Learn How to Play a Single Stroke Roll

In this free drum lesson, we will show how to play a single stroke roll one of the most common rudiments that every drummer should know about.

Let us start from the beginning, the single stroke roll is one of the essential drum rudiments that you need to master, no matter if you are just starting out or if you are an experienced drummer.

This exercise will boost your coordination and once you are comfortable with this primary technic, you can take it to the next level and go after a wide range of more complex rudiments.

What’s a Single Stroke Roll?


It is a pattern of strokes that is used to create most of drum beats, fills, and drum solos.
It may seem a very basic rudiment but is core behind more advanced techniques.

One of the goals that we want to achieve with this exercise is both stamina and strength for our wrists and fingers.

Please try to exercise it regularly. If you’re a more advanced drummer you can play it when you are warming up with other drum rudiments exercises.


Here is how to play a single stroke roll:

You can see it is a basic alternation of strokes (R, L, R, L, R, L, R, L)
This is really easy to learn but the magic happens when you control the volume, evenness, and speed.

Basically, you can start with either hand. Left, Right, Left, Right…..
Be patient and get it slowly, at first, to get the stroke with the same accent.

If possible, try to practice with a metronome to control tempo before you worry about speed.

When you start building some speed be sure that the evenness of the strokes is maintained.
The flow of the rudiment will be much better if you pay attention to this three attributes.

To be able to control volume pay attention to the drumstick when it comes up. Both hands need to go up to the same height.

Once you are comfortable playing it at different speeds you can invert the leading hand. If you start the pattern with your left hand now start with your right one:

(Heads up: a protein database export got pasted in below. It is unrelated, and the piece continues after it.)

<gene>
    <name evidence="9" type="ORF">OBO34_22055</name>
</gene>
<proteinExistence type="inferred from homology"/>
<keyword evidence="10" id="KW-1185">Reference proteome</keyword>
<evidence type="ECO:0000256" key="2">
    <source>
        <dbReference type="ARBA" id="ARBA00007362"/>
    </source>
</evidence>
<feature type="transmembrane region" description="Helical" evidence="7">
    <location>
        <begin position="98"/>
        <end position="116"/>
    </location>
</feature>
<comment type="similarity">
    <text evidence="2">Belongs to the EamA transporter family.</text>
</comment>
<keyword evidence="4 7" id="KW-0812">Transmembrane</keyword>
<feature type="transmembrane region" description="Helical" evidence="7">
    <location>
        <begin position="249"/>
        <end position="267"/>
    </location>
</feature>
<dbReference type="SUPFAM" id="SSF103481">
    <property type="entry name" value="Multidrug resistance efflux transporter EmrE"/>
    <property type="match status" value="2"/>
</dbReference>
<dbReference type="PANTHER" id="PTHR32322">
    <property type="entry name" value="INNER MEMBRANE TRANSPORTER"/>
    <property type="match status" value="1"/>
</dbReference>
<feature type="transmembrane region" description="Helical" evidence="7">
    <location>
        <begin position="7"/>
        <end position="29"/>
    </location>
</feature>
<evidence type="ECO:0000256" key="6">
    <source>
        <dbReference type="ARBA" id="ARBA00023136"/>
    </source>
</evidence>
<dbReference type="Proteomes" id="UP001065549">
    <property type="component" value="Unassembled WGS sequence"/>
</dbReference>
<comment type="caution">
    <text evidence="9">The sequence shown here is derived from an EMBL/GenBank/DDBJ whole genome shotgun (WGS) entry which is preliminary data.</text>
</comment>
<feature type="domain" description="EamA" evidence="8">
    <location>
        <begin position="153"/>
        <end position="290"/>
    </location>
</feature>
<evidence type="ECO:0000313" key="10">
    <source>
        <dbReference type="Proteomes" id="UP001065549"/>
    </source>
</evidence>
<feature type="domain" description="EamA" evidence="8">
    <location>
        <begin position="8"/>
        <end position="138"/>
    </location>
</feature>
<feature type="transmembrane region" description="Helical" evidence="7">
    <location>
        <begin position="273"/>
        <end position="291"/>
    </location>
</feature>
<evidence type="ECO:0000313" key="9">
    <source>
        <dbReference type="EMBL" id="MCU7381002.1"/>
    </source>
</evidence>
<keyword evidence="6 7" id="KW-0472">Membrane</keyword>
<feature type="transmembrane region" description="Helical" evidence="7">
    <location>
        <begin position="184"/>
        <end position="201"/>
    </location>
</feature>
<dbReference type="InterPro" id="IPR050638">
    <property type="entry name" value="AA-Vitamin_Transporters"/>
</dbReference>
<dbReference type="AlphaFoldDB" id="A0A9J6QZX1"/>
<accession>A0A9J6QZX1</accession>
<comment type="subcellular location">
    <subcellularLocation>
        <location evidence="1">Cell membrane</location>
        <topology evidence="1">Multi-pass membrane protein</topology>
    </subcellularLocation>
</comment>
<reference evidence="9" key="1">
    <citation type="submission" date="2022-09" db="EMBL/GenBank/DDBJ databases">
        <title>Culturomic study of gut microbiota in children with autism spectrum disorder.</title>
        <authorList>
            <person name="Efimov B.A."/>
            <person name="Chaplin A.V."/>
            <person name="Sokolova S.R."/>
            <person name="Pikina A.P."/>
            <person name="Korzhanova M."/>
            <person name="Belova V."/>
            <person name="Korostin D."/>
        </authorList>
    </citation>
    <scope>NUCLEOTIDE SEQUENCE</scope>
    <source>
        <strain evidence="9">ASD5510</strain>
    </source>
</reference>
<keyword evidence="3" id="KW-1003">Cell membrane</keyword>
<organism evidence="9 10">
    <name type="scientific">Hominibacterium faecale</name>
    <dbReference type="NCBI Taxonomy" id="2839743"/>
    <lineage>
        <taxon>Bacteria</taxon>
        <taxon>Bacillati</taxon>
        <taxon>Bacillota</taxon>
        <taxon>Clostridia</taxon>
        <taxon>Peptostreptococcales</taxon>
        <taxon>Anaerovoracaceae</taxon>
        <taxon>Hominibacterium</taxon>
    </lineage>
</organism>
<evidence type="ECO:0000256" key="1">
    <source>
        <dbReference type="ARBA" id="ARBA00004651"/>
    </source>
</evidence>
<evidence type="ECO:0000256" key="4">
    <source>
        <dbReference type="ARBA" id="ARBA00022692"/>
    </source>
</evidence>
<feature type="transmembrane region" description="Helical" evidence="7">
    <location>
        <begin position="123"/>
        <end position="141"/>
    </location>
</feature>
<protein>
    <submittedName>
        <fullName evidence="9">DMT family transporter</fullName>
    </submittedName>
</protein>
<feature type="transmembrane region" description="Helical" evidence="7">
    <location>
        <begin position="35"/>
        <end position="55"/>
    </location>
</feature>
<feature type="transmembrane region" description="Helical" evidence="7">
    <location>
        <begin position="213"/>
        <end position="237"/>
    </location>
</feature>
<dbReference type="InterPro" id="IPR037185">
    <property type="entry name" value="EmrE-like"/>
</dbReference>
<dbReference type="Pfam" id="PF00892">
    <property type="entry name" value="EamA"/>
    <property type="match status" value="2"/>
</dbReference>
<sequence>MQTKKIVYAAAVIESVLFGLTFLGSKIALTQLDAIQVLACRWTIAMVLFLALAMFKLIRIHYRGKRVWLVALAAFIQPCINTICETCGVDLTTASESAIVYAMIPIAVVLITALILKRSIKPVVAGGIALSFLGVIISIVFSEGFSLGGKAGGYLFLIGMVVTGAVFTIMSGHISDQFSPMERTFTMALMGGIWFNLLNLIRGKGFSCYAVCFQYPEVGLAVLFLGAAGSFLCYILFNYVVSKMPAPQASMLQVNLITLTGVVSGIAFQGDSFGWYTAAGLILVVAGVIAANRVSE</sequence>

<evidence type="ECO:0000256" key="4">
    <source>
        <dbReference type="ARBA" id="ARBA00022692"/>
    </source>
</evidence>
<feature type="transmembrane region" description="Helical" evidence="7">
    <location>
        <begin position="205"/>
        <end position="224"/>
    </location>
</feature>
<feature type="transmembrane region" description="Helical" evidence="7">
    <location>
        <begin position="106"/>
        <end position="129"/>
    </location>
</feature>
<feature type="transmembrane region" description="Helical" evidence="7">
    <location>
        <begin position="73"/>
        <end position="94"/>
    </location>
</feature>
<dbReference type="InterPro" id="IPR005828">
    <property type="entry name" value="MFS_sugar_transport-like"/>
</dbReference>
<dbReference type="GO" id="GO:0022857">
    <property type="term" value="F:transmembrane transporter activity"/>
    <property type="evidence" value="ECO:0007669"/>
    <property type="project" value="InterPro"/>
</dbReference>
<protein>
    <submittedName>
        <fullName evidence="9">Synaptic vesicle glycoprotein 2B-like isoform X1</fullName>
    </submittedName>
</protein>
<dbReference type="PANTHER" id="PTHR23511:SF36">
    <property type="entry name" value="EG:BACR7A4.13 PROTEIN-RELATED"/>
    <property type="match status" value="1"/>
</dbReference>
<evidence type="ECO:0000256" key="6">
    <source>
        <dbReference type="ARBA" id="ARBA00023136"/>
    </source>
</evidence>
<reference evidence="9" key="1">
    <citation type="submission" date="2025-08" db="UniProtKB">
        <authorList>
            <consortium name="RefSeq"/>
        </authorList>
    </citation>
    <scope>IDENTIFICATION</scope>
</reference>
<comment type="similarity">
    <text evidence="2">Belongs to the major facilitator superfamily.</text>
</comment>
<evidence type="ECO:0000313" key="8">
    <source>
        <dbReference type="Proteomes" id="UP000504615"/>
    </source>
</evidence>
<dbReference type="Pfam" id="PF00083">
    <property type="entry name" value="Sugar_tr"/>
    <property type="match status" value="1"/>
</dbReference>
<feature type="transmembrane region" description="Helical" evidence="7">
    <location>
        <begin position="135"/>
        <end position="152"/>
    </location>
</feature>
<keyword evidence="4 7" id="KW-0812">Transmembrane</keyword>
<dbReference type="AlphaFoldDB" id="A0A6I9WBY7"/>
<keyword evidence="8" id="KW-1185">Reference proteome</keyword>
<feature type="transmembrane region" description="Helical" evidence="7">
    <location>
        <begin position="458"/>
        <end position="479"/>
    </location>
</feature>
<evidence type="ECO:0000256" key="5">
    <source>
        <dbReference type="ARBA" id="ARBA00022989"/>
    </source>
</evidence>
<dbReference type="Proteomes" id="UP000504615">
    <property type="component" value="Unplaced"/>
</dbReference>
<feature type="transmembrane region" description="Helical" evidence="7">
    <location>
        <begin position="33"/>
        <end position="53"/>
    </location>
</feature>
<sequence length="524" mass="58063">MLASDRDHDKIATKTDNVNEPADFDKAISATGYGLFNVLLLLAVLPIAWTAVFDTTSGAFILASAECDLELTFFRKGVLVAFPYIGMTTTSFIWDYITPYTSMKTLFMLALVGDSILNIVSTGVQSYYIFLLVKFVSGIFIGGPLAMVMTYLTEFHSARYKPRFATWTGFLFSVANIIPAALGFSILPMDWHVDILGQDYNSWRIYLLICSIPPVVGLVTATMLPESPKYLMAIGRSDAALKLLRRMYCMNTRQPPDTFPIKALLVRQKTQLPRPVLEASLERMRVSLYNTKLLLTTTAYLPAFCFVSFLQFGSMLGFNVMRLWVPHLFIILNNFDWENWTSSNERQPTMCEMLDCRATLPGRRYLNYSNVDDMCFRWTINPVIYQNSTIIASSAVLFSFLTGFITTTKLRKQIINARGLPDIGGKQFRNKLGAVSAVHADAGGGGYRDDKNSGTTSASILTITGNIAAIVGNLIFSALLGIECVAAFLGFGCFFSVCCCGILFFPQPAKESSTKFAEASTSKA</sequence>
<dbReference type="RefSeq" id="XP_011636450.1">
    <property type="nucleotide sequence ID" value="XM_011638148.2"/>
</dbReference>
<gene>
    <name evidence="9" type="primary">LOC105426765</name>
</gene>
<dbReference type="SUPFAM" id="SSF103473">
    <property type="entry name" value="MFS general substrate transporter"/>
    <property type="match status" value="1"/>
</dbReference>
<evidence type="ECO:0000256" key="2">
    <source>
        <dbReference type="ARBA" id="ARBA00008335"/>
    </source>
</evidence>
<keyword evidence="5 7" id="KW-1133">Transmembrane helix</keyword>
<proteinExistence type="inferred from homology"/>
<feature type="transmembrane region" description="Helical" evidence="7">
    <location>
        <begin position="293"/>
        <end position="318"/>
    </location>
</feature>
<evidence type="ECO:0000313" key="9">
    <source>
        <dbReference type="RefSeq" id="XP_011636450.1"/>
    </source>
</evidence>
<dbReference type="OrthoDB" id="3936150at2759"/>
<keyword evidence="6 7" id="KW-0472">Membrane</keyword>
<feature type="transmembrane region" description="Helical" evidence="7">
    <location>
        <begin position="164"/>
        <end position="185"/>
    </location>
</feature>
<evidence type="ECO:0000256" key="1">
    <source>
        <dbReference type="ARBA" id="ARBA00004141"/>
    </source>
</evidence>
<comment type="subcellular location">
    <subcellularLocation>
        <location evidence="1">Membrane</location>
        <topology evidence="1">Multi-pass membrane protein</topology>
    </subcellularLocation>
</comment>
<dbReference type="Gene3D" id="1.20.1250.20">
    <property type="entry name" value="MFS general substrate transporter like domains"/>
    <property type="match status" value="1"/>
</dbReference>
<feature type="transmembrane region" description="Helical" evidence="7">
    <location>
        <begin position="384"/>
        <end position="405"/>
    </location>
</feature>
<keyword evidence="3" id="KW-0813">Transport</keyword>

Right, Left, Right, Left

Pay close attention to your grip:


In order to gain speed with this technique, you need to hold the sticks the right way. It is super important to get the sweet spot between not being too tight and not too lose either.

From the practice pad to the drum kit:

Now it’s time to move to drum set and apply the new knowledge.
Here are three different exercises to incorporate the single stroke roll.

From the practice pad to the drum kit:


Now it’s time to move to drum set and apply the new knowledge.
Here are three different exercises to incorporate the single stroke roll.

1) Exercise #1, drum beat:


One easy way to play the rudiment in a drum beat is to start a 16th note on the hi-hat and take the leading hand to the snare on counts two and four. Once you are comfortable incorporate a bass drum on counts one and three, like this:

2) Exercise #2, drum beat two:


Just like the first exercise, you will keep a 16th note between the snare and the hi-hat, the bass drum will still be on counts one and three.
In this case, the leading hand will play the hi-hat on all the “ands” as well as counts one and three, and snare strokes on counts two and four.
Use the weak hand to play ghost notes on the snare drum.

3) Exercise #3, drum fill:


This should be one of your first drum fills and easy way to apply this rudiment is to maintain the single stroke roll starting on the snare drum then move to the first tom, then the second tom and finish on the floor tom. Try to play four strokes per drum.



If you want some inspiration you can watch Mike Mangini, a giant drummer that set a world record of 1240 strokes a minute.
In this incredible Discovery Channel video, you’ll see how Mike uses single stroke rolls in a lightning fast speed. , Filmed with a super slow motion camera, the details are incredible.
You can also appreciate the perfect grip and how relax his hands are when he’s playing.

“Passion and a good practice method, lot of practice” Mike Mangini.

So that’s how you play a single stroke roll. Now is your turn, just practice and have fun!
Being consistent is the only thing that will get you ahead and become the drummer you want to be.

If you mastered this technique you can move forward with the double stroke roll or the single paradiddle rudiments.

Please let us know if you liked this lesson and if you are looking for anything in particular, maybe we can help! 😉

Pin It on Pinterest

Share This